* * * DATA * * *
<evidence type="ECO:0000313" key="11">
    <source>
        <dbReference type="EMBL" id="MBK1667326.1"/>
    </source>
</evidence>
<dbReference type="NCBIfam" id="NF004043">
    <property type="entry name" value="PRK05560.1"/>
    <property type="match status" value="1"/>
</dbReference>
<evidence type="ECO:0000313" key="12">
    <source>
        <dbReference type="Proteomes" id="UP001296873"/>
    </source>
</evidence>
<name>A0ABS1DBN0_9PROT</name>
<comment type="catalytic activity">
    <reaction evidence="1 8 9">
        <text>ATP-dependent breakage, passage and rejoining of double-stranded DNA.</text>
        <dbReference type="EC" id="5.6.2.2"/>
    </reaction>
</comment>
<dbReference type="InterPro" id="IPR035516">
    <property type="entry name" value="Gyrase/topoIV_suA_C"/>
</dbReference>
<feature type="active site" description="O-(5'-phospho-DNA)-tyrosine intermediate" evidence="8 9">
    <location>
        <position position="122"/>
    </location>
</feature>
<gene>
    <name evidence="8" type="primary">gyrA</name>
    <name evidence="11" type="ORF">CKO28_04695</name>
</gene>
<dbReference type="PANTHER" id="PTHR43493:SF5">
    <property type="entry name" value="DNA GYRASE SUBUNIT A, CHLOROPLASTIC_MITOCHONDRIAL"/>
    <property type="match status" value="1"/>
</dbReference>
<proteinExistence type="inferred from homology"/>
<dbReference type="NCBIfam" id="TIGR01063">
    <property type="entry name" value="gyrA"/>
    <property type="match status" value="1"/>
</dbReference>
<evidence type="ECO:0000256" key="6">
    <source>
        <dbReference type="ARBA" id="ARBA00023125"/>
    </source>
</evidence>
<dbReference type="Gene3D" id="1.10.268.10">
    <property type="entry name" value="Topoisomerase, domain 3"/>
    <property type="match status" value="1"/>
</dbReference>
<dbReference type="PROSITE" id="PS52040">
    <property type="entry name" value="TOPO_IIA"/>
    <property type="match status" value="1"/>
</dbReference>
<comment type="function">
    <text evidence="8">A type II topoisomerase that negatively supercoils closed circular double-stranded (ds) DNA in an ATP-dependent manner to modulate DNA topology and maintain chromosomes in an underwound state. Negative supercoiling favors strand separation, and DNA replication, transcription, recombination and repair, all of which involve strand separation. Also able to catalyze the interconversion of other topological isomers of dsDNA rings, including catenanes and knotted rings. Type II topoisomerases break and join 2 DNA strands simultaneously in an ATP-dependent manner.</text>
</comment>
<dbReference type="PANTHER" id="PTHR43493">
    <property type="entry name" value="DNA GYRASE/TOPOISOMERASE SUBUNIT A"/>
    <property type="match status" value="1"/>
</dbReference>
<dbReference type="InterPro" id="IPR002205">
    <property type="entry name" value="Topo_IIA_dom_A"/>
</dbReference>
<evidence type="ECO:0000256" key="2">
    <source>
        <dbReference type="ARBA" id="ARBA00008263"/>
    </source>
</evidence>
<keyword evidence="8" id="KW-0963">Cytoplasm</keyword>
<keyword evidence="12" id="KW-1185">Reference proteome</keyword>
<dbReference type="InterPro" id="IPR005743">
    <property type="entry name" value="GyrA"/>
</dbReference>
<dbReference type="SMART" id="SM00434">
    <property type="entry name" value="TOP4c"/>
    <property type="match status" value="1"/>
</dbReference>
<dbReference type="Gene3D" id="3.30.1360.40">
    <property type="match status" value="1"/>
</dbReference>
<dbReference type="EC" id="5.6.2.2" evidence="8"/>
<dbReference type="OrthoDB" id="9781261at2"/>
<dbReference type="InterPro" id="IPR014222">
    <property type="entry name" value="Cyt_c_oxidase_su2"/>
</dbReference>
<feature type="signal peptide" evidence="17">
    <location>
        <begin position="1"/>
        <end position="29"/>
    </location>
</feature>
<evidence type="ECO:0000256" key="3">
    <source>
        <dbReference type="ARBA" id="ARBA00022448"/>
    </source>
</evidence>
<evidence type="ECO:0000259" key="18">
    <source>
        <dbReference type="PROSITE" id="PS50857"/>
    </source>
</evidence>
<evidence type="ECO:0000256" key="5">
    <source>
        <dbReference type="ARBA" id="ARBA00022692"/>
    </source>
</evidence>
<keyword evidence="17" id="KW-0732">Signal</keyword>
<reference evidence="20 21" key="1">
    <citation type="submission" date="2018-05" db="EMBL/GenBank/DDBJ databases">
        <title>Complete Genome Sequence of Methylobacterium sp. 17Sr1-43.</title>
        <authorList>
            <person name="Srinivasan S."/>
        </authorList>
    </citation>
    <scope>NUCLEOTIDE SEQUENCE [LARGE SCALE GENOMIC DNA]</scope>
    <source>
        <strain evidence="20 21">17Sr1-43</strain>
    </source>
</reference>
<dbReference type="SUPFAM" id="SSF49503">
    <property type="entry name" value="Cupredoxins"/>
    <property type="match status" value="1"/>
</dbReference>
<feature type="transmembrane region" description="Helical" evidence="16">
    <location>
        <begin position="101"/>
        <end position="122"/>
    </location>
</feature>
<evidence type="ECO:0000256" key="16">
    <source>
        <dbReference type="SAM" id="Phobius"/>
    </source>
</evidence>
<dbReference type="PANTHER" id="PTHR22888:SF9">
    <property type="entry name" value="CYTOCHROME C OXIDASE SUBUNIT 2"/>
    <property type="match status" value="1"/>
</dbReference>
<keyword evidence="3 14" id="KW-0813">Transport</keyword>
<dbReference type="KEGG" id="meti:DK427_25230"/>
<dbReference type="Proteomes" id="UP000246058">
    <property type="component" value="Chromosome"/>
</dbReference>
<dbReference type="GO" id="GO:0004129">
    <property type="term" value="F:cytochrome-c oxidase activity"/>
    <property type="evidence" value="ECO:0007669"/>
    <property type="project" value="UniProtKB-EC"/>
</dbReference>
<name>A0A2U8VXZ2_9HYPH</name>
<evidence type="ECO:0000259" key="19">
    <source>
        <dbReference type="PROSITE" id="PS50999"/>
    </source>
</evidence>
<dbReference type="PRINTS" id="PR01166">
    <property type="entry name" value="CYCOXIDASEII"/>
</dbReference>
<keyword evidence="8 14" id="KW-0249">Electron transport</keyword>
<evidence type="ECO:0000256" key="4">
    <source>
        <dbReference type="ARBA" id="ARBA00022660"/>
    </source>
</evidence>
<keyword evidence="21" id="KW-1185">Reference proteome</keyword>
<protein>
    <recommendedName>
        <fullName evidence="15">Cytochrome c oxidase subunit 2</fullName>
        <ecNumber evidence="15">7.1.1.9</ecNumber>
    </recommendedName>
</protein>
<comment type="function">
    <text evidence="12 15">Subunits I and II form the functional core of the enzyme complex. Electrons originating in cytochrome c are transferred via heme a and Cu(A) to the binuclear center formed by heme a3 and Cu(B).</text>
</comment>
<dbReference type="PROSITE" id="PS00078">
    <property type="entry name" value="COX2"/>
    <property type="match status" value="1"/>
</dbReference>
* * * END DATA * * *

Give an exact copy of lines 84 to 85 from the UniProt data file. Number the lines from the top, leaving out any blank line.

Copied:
<dbReference type="OrthoDB" id="9781261at2"/>
<dbReference type="InterPro" id="IPR014222">